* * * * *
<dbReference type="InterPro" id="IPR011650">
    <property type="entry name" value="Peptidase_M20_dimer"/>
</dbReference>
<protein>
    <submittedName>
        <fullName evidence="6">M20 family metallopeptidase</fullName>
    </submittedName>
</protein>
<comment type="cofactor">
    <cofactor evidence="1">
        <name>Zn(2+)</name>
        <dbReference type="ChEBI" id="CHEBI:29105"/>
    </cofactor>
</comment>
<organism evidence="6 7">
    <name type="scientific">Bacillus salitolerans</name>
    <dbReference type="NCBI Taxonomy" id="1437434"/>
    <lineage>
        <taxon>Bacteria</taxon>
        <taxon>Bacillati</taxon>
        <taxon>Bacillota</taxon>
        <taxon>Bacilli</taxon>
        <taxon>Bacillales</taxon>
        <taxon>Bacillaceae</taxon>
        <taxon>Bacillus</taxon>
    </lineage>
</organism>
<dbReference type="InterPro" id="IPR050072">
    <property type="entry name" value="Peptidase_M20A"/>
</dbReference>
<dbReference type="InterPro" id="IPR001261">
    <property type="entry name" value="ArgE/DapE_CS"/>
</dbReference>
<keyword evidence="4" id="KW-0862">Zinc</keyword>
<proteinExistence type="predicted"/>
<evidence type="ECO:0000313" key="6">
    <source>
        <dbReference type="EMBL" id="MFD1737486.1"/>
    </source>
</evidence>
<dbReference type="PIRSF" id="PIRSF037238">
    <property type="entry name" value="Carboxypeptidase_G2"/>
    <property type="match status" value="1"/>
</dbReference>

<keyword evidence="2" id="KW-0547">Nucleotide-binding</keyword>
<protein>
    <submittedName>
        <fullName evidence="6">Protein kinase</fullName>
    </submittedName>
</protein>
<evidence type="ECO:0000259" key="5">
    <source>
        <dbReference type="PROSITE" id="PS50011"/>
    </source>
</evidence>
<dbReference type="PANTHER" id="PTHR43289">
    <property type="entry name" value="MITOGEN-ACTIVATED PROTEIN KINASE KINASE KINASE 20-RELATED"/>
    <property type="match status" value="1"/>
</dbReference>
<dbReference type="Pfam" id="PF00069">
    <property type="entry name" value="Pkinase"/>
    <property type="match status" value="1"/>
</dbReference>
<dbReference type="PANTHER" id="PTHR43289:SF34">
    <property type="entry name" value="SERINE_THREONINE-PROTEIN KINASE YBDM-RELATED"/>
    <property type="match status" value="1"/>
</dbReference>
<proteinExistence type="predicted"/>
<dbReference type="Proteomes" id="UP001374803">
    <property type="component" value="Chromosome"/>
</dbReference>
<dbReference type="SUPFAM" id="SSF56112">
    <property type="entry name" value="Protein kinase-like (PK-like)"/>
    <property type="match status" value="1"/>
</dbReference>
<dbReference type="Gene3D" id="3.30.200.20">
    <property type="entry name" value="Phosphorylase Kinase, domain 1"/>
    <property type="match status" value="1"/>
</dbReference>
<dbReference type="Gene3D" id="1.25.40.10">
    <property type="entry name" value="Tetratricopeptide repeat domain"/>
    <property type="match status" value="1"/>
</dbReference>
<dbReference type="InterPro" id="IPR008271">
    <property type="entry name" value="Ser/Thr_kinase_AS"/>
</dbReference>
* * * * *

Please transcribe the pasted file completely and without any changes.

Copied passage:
<dbReference type="InterPro" id="IPR011650">
    <property type="entry name" value="Peptidase_M20_dimer"/>
</dbReference>
<protein>
    <submittedName>
        <fullName evidence="6">M20 family metallopeptidase</fullName>
    </submittedName>
</protein>
<comment type="cofactor">
    <cofactor evidence="1">
        <name>Zn(2+)</name>
        <dbReference type="ChEBI" id="CHEBI:29105"/>
    </cofactor>
</comment>
<organism evidence="6 7">
    <name type="scientific">Bacillus salitolerans</name>
    <dbReference type="NCBI Taxonomy" id="1437434"/>
    <lineage>
        <taxon>Bacteria</taxon>
        <taxon>Bacillati</taxon>
        <taxon>Bacillota</taxon>
        <taxon>Bacilli</taxon>
        <taxon>Bacillales</taxon>
        <taxon>Bacillaceae</taxon>
        <taxon>Bacillus</taxon>
    </lineage>
</organism>
<dbReference type="InterPro" id="IPR050072">
    <property type="entry name" value="Peptidase_M20A"/>
</dbReference>
<dbReference type="InterPro" id="IPR001261">
    <property type="entry name" value="ArgE/DapE_CS"/>
</dbReference>
<keyword evidence="4" id="KW-0862">Zinc</keyword>
<proteinExistence type="predicted"/>
<evidence type="ECO:0000313" key="6">
    <source>
        <dbReference type="EMBL" id="MFD1737486.1"/>
    </source>
</evidence>
<dbReference type="PIRSF" id="PIRSF037238">
    <property type="entry name" value="Carboxypeptidase_G2"/>
    <property type="match status" value="1"/>
</dbReference>

<keyword evidence="2" id="KW-0547">Nucleotide-binding</keyword>
<protein>
    <submittedName>
        <fullName evidence="6">Protein kinase</fullName>
    </submittedName>
</protein>
<evidence type="ECO:0000259" key="5">
    <source>
        <dbReference type="PROSITE" id="PS50011"/>
    </source>
</evidence>
<dbReference type="PANTHER" id="PTHR43289">
    <property type="entry name" value="MITOGEN-ACTIVATED PROTEIN KINASE KINASE KINASE 20-RELATED"/>
    <property type="match status" value="1"/>
</dbReference>
<dbReference type="Pfam" id="PF00069">
    <property type="entry name" value="Pkinase"/>
    <property type="match status" value="1"/>
</dbReference>
<dbReference type="PANTHER" id="PTHR43289:SF34">
    <property type="entry name" value="SERINE_THREONINE-PROTEIN KINASE YBDM-RELATED"/>
    <property type="match status" value="1"/>
</dbReference>
<proteinExistence type="predicted"/>
<dbReference type="Proteomes" id="UP001374803">
    <property type="component" value="Chromosome"/>
</dbReference>
<dbReference type="SUPFAM" id="SSF56112">
    <property type="entry name" value="Protein kinase-like (PK-like)"/>
    <property type="match status" value="1"/>
</dbReference>
<dbReference type="Gene3D" id="3.30.200.20">
    <property type="entry name" value="Phosphorylase Kinase, domain 1"/>
    <property type="match status" value="1"/>
</dbReference>
<dbReference type="Gene3D" id="1.25.40.10">
    <property type="entry name" value="Tetratricopeptide repeat domain"/>
    <property type="match status" value="1"/>
</dbReference>
<dbReference type="InterPro" id="IPR008271">
    <property type="entry name" value="Ser/Thr_kinase_AS"/>
</dbReference>